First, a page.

Every time you try something new there’s always some unexpected effect. SOBCon 2010 was something new for me. And the unexpected effect was relationships.
That may seem an odd statement. We go to conferences to network and build relationships. At least, that’s what we tell our bosses and our companies. Think. We often fail–don’t we?
I was happy about how easy it was to build relationships at SOBCon. It’s small, which makes it easier. It’s sessions are like workshops (mastermind groups), which makes it easier. And it’s designed to keep people together, intimately, for 36 hours or so–again, making it easier.
What were my results? Here are just a few of the people I got to meet at SOBCon 2010:
David Murray (@DaveMurr) – Dave is a fellow Detroiter. I’ve participated with Dave a few times at home and seen the power of his community building skills (Social Media Club Detroit, PieUp, Future Midwest 2010). However, I’d never really had the opportunity to sit down and collaborate with him. His mind is sharp and creative. His energy is even, but powerful. His ideas are brilliantly simple. I’m glad Dave is in Detroit and that I got to know him better in Chicago.
Joseph Ruiz (@SMSJoe) – Joe is proof that the world is very small. Turns out his son went to the Air Force Academy, like I did; and is an AFOSI Special Agent, like I was. I hooked him up with names and dirt on all my friends that are still in, hopefully that accelerates his son’s career. Outside of that conversation, Joe was someone I really connected with at SOBCon. We had many common interests that went far beyond social media and marketing. These are conversations that are much harder to get to online.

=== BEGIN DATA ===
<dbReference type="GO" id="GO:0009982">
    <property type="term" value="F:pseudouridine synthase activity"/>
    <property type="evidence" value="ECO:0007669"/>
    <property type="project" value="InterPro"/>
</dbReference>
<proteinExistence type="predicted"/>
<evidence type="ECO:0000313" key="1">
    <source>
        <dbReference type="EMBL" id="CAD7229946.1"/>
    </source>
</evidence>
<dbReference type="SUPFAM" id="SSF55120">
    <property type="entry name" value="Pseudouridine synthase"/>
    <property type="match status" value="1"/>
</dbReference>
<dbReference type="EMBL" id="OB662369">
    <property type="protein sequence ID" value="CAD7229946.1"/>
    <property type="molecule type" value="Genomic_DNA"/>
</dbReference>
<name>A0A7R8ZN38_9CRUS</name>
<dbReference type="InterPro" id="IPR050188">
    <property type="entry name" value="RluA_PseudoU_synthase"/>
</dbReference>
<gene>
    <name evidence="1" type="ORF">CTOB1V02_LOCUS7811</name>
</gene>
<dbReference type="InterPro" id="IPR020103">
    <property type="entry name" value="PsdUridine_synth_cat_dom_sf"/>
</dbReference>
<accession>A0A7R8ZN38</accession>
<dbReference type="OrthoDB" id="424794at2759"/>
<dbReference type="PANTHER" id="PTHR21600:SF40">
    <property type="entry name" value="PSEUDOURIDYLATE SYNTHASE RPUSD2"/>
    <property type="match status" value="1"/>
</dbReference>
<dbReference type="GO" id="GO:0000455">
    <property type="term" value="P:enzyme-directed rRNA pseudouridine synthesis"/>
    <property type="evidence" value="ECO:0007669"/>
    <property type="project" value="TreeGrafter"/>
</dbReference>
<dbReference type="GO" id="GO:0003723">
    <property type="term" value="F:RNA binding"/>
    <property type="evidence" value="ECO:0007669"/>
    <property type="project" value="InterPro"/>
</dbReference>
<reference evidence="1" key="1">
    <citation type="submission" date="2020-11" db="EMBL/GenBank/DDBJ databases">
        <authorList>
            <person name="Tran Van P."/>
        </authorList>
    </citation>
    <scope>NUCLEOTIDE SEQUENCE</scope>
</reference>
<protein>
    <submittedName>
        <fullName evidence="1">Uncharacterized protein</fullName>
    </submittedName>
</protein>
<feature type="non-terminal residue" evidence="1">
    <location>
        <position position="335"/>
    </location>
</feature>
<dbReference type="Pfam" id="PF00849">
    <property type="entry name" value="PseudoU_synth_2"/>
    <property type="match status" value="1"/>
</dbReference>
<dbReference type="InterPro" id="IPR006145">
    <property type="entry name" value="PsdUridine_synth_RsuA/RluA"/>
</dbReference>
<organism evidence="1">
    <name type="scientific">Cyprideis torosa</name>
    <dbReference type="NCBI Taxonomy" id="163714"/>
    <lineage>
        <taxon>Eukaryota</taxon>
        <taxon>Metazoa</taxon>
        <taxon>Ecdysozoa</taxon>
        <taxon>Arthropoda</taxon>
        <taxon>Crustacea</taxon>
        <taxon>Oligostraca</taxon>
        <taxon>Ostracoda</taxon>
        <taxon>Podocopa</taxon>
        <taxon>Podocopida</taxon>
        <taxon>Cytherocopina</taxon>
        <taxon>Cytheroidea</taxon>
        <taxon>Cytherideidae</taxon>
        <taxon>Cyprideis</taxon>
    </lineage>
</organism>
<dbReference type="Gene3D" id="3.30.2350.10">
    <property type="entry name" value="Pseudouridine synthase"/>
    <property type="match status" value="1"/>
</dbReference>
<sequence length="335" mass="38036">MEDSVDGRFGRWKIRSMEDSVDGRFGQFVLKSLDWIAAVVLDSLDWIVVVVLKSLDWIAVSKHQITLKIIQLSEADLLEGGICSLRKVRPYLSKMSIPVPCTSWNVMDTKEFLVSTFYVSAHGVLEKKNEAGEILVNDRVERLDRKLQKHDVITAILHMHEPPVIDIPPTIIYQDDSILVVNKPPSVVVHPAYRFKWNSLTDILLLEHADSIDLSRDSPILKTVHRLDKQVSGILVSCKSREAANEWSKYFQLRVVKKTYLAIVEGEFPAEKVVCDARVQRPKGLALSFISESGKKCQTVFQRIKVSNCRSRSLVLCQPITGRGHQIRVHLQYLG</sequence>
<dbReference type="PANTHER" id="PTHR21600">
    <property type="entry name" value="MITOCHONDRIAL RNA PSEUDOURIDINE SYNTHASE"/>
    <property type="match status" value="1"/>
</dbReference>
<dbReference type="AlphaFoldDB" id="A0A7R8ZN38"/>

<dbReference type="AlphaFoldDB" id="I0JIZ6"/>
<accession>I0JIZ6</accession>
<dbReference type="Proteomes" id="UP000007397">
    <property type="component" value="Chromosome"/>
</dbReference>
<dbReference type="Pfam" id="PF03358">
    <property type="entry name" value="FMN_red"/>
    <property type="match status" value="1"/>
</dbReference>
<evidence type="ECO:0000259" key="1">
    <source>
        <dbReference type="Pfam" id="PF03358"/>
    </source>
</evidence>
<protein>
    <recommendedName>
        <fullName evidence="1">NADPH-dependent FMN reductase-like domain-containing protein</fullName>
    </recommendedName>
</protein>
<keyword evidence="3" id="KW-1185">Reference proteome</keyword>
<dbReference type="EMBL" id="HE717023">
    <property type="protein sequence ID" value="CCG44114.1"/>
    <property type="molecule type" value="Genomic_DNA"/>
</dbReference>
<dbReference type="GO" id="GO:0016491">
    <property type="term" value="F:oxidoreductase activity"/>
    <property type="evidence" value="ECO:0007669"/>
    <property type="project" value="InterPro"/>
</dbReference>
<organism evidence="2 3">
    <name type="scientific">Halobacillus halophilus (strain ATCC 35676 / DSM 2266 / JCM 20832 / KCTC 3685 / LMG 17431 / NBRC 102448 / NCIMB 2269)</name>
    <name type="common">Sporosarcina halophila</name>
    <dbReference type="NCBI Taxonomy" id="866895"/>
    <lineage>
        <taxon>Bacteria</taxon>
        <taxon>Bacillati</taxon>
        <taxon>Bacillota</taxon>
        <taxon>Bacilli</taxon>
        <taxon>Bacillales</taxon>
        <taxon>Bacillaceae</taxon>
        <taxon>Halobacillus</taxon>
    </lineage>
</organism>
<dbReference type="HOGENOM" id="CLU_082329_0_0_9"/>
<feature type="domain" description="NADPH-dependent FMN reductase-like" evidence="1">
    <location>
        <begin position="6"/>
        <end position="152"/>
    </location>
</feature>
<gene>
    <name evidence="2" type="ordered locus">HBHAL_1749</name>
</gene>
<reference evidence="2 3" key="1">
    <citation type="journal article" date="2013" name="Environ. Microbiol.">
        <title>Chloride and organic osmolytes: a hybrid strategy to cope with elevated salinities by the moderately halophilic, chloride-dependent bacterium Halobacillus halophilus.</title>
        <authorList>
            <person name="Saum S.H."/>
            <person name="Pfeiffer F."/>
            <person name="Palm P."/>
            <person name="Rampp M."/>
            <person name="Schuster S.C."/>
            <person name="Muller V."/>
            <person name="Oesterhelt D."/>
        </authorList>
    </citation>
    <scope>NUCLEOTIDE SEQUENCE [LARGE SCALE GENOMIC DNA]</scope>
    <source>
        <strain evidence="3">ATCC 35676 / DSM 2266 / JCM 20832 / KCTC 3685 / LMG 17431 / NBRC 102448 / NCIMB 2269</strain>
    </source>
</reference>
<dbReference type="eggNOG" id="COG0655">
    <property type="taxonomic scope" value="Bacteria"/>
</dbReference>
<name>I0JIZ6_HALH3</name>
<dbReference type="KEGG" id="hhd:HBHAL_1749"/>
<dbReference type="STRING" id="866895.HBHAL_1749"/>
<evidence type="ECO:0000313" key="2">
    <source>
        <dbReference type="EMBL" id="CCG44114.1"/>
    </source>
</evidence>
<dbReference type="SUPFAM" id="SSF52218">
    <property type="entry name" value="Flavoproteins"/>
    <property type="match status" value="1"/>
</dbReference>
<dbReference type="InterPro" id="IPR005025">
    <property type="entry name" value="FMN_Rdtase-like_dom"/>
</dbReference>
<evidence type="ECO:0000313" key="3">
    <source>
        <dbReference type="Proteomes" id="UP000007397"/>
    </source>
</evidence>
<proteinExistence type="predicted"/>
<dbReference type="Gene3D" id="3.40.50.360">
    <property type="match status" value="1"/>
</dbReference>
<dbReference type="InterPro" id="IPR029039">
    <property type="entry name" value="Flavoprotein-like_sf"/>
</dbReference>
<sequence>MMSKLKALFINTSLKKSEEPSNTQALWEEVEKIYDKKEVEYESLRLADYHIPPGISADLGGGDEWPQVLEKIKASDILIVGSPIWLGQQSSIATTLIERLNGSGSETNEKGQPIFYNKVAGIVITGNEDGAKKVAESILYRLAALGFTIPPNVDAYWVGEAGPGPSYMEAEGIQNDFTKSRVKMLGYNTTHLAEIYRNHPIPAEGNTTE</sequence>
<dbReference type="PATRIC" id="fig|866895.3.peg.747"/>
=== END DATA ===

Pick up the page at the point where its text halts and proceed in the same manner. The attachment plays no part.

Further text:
Kneale Mann (@KnealeMann) – Boy, this guy is a live-wire! He’s got a ton of experience in traditional marketing (he’s going to flame me for writing that) that makes him really powerful in new media because he knows how to mash them up. I haven’t found too many Canadians I don’t like, and he was no exception. We spent most of SOBCon at the same table. That made me a pretty lucky person.
Jay Jay French (@JayJayFrench) – Okay, if you’re at all into music you know my excitement here. I sat about ten feet away from this Twisted Sister legend. He is one of the good guys. I horned in on a conversation about watches, which transitioned into his advice on busting your tail to make it. The experience, rocker or tech entrepreneur, is no different—passion and hustle wins. Great guy! Even better stories. I could’ve listened for hours.
S. Anthony Iannarino (@Iannarino) – This was another of my existing relationships that I got to go deeper with. Anthony invited me into a collaborative group of sales bloggers several months ago. For that I am grateful. In person he’s even more gracious. He’s passionate, opinionated, and
focused intense. I really like Anthony. And I see why he’s one of the top sales coaches in the market. He’s disciplined in his own execution and will hold you to the same level of accountability.
Steve Woodruff (@SWoodruff) – I met Steve in what I have found to be the biggest benefit of social media—someone said, “Bill, you need to meet this guy.” I’m glad I did (thank you @jnswanson). We only spent a few minutes together, but I’m sure this is a relationship that will grow.